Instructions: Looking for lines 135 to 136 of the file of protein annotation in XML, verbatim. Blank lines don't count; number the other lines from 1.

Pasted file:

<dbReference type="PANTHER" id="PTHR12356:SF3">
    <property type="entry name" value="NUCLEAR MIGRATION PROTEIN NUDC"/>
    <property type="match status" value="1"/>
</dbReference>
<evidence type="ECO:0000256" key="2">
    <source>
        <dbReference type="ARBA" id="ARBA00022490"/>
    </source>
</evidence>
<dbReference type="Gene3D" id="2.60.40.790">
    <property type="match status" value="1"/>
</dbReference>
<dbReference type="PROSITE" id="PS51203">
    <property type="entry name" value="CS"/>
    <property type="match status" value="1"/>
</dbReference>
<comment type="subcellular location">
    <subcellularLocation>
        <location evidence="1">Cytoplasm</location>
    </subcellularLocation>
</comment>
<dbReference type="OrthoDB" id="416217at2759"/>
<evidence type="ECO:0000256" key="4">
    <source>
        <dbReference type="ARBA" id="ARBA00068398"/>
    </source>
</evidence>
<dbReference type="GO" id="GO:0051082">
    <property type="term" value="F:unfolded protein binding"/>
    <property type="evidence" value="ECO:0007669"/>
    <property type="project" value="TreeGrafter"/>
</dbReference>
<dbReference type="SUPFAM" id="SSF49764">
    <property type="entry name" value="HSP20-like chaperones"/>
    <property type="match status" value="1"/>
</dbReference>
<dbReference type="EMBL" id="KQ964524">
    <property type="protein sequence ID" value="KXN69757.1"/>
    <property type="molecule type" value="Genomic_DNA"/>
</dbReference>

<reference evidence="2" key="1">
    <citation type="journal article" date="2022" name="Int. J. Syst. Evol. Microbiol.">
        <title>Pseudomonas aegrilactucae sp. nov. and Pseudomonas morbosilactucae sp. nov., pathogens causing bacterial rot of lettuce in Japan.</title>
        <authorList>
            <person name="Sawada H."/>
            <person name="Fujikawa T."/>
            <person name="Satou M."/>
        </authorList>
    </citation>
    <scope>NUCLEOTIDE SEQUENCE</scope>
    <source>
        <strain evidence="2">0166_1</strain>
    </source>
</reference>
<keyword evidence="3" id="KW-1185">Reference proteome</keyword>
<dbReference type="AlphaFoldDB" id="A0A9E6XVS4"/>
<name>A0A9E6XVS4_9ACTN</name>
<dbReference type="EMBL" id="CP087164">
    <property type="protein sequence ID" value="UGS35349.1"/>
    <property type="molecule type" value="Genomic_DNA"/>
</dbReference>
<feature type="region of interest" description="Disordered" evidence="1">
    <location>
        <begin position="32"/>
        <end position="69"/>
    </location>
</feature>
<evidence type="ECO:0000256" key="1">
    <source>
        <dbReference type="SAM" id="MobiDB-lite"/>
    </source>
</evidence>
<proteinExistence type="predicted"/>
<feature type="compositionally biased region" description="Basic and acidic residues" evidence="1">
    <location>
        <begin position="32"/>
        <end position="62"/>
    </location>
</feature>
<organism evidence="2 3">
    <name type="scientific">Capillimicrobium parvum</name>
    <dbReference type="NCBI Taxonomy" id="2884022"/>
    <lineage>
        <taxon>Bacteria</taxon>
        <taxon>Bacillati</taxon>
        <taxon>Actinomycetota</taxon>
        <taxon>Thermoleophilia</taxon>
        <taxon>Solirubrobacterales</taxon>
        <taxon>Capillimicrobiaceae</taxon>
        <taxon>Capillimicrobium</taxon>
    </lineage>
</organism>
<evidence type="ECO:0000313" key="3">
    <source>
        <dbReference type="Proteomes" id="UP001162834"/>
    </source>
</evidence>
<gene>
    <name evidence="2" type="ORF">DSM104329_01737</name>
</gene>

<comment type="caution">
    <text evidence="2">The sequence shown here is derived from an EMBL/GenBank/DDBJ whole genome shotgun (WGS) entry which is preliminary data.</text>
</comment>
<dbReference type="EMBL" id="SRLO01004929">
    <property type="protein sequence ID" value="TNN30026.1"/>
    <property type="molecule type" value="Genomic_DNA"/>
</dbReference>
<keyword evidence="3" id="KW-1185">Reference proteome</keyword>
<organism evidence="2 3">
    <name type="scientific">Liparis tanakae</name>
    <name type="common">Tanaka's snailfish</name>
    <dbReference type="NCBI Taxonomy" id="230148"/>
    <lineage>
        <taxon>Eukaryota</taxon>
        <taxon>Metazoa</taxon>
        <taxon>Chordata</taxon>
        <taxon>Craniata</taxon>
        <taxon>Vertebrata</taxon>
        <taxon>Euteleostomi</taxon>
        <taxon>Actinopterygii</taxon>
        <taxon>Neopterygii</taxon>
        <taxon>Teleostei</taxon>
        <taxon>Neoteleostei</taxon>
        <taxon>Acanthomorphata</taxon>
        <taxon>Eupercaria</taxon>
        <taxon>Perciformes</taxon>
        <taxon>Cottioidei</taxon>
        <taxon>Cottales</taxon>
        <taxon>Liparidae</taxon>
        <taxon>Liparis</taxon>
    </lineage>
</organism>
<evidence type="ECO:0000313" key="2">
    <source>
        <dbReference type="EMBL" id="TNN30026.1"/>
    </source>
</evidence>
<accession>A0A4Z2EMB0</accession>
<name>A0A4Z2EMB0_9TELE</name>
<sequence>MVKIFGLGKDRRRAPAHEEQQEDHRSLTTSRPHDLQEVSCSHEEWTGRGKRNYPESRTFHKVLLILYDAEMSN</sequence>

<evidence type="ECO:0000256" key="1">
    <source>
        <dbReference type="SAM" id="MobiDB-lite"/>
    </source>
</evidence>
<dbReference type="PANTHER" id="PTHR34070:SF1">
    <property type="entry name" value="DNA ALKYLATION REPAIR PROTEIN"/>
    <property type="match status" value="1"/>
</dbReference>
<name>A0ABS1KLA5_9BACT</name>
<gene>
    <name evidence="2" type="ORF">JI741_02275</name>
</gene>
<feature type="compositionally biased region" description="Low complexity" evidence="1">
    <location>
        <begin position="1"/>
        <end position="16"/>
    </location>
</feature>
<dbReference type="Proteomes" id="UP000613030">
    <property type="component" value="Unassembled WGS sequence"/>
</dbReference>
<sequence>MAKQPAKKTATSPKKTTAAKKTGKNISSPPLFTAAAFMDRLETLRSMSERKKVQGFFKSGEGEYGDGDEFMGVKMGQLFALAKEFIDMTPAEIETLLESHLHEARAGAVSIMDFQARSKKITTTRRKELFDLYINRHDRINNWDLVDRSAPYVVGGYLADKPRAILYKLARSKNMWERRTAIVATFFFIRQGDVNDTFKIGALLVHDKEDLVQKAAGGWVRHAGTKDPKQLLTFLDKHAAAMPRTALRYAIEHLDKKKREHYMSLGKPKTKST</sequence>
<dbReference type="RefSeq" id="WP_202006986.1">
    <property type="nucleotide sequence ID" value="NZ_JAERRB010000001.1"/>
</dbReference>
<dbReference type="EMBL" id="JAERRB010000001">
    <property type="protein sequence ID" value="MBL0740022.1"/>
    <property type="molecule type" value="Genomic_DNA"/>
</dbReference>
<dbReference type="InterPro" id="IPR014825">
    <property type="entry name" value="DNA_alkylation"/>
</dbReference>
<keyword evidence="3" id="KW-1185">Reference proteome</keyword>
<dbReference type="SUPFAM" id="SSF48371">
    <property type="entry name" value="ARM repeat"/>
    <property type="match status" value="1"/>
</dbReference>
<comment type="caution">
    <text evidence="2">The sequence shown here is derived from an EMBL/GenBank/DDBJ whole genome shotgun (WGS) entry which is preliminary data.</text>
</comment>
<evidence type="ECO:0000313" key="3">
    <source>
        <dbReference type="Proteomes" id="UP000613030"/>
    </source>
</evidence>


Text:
        <dbReference type="EMBL" id="TNN30026.1"/>
    </source>